Also on 23 May, Kemerovo Governor Aman Tuleev told Interfax that he disapproves of Communist Party leader Gennadii Zyuganov's insistence that the deputies be dismissed from the party. He noted that "such an approach will weaken the party's influence and reduce its authority." He added that Zyuganov wants to deprive the party of having any "colorful politicians" in its ranks, and that Seleznev "is the [jewel] of the party and must be supported in every way." Tuleev was himself ousted from the Zyuganov-led Peoples Patriotic Union following outspoken criticism of Zyuganov's policies (see "RFE/RL Newsline," 20 and 25 September 2000). JAC

NEW FACILITY PLANNED FOR NOVAYA ZEMLYA
Arkhangelsk Oblast Governor Anatolii Yefremov announced on 23 May that the Atomic Energy Ministry suggested building a new underground storage facility for radioactive waste at Novaya Zemlya at a ministry session the previous day, Interfax reported. According to Yefremov, the Mironova Gora burial site, which is located near Severodvinsk, will be cleaned up and closed down, and the waste now stored there will be transferred to the new site. Yefremov added that the "transfer of radioactive waste to Novaya Zemlya from outside the region, let alone outside the country, is simply out of the question." Meanwhile, on the same day, an unidentified "high-ranking" ministry official told Interfax that the ministry will continue importing spent nuclear fuel from Hungary despite a recent Supreme Court ruling that overturned a decree allowing the waste to be stored in Russia (see "RFE/RL Newsline," 23 May 2002). "If this deal is scrapped, then Russia will lose its reputation as a reliable partner," the source said. JAC

PATRIARCH VOLUNTEERS CRITICISM OF VATICAN
Speaking at an international conference entitled "The Slavonic World: Community and Diversity" in Novosibirsk on 23 May, Patriarch of Moscow and All Russia Aleksii II again criticized the Catholic Church, RFE/RL's Novosibirsk correspondent reported. "We strongly oppose unilateral actions that are unbrotherly toward the Russian Orthodox Church," he declared. Aleksii repeated his criticisms of the failure of the Vatican to coordinate the replacement of Catholic bishops with Russian state institutions and the Orthodox Church, to which the majority of the local population belongs, according to Interfax (see "RFE/RL Newsline," 4 March 2002). Conference organizers had hoped to avoid controversy and had instructed journalists seeking accreditation not to ask the patriarch any questions about relations with the Vatican, according to RFE/RL's correspondent. JAC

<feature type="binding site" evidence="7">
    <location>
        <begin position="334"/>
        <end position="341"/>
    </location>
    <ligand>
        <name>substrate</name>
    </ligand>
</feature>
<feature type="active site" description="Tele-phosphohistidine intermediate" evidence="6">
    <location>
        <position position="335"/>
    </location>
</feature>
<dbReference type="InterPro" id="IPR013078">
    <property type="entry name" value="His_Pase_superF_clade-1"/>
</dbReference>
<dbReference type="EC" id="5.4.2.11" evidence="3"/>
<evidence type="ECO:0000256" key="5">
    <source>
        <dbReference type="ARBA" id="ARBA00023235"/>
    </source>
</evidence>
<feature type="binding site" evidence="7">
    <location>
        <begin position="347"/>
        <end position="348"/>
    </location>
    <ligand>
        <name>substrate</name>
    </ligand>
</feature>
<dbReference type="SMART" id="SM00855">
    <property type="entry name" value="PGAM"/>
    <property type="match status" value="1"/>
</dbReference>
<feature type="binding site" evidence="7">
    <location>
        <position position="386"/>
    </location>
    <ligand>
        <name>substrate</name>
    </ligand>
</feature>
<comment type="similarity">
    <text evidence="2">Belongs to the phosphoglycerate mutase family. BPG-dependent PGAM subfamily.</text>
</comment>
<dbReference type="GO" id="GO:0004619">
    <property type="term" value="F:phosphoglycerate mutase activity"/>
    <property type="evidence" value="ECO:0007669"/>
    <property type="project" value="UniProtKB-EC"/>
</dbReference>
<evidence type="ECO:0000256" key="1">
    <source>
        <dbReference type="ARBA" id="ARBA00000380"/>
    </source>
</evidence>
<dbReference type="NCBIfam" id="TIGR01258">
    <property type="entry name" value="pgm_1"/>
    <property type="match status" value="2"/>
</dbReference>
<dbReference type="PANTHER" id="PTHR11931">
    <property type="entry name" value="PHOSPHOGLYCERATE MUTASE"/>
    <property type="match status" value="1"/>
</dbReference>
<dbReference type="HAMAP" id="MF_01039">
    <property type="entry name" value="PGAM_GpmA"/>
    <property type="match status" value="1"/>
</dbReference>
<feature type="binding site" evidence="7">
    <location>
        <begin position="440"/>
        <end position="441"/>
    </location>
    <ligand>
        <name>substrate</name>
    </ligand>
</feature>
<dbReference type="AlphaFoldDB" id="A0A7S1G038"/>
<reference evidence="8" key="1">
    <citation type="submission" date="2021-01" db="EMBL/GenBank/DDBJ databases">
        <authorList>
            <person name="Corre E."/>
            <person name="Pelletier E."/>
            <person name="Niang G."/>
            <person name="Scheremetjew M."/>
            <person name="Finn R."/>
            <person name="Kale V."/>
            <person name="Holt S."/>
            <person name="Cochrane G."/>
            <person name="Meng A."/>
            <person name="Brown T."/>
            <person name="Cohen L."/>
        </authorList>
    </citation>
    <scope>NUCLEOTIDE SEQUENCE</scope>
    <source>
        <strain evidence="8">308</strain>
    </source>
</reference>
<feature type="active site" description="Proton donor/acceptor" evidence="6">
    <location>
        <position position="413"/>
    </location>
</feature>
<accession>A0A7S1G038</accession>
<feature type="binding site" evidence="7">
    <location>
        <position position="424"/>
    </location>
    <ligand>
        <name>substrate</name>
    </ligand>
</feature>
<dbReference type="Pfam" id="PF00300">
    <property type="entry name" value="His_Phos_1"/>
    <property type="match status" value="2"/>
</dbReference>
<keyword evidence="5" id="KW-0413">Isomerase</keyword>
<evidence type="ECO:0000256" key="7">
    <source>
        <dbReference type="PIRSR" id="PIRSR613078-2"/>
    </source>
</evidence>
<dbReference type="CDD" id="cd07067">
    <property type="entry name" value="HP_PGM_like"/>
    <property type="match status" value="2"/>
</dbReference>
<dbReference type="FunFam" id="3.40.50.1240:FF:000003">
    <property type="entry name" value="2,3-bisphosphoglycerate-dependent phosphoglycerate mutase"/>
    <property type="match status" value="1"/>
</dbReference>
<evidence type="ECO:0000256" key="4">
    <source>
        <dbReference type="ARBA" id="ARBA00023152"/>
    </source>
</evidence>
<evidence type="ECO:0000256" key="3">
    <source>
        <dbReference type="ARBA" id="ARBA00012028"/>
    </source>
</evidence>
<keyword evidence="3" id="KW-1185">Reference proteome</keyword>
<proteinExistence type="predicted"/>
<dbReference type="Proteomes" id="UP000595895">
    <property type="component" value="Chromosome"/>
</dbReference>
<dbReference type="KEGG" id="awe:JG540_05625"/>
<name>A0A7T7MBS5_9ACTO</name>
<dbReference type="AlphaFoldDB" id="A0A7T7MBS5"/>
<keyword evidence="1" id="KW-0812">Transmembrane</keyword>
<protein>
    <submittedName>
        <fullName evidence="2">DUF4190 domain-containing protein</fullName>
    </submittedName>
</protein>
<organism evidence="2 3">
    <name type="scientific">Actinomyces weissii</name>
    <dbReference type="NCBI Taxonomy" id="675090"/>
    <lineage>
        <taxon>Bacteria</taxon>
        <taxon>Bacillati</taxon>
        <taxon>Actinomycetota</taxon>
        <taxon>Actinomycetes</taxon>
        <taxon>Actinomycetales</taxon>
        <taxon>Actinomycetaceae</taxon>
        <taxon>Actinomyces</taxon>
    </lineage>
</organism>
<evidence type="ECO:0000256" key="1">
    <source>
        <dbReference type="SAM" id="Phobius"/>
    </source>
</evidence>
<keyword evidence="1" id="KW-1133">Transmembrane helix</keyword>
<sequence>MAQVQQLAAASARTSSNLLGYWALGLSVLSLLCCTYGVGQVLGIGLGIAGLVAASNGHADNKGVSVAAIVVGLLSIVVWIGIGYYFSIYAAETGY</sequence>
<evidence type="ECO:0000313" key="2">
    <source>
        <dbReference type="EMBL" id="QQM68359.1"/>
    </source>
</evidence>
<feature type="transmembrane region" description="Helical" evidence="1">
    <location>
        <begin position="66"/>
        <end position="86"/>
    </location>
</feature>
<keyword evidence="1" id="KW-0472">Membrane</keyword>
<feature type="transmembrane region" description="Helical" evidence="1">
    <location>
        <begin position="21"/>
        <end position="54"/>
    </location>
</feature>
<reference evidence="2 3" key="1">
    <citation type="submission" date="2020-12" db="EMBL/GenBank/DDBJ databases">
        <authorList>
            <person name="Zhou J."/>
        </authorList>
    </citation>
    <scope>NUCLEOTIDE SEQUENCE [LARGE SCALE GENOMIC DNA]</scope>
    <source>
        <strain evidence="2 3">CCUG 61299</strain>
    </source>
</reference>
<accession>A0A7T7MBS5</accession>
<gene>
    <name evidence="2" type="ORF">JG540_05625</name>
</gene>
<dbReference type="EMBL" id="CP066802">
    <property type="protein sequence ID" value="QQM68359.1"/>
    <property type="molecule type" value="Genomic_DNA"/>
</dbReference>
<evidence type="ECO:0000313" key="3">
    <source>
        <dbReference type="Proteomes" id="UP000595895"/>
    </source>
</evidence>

EXTERNAL RULE SUGGESTED FOR KURGAN OBLAST
Federal rule over a region of Russia could be imposed for the first time for economic rather than political reasons, "Vremya MN" reported on 24 May. According to the daily, Deputy Presidential Envoy to the Urals Federal District Viktor Basargin told reporters the previous day that such rule could be introduced in Kurgan Oblast in the near future. Basargin's boss, Presidential Envoy to the Urals Federal District Petr Latyshev, said that the federal government should decide which measures are necessary to pull the region out of its economic crisis. According to the daily, some 60 percent of the oblast's budget comes from the federal budget, and about 60 percent of the population lives on the edge of poverty. However, the newspaper notes that in order for the president to declare an emergency situation in the oblast, he must do so in strict accordance with the law, which does not list economic collapse as one of the conditions permitting the introduction of emergency rule. Kurgan is frequently mentioned as one of Russia's "bankrupt" regions (see "RFE/RL Newsline," 6 December 2001 and 17 April 2002). JAC

COURT AWARDS COMPENSATION FOR DEATH OF SOLDIER BY 'FRIENDLY FIRE'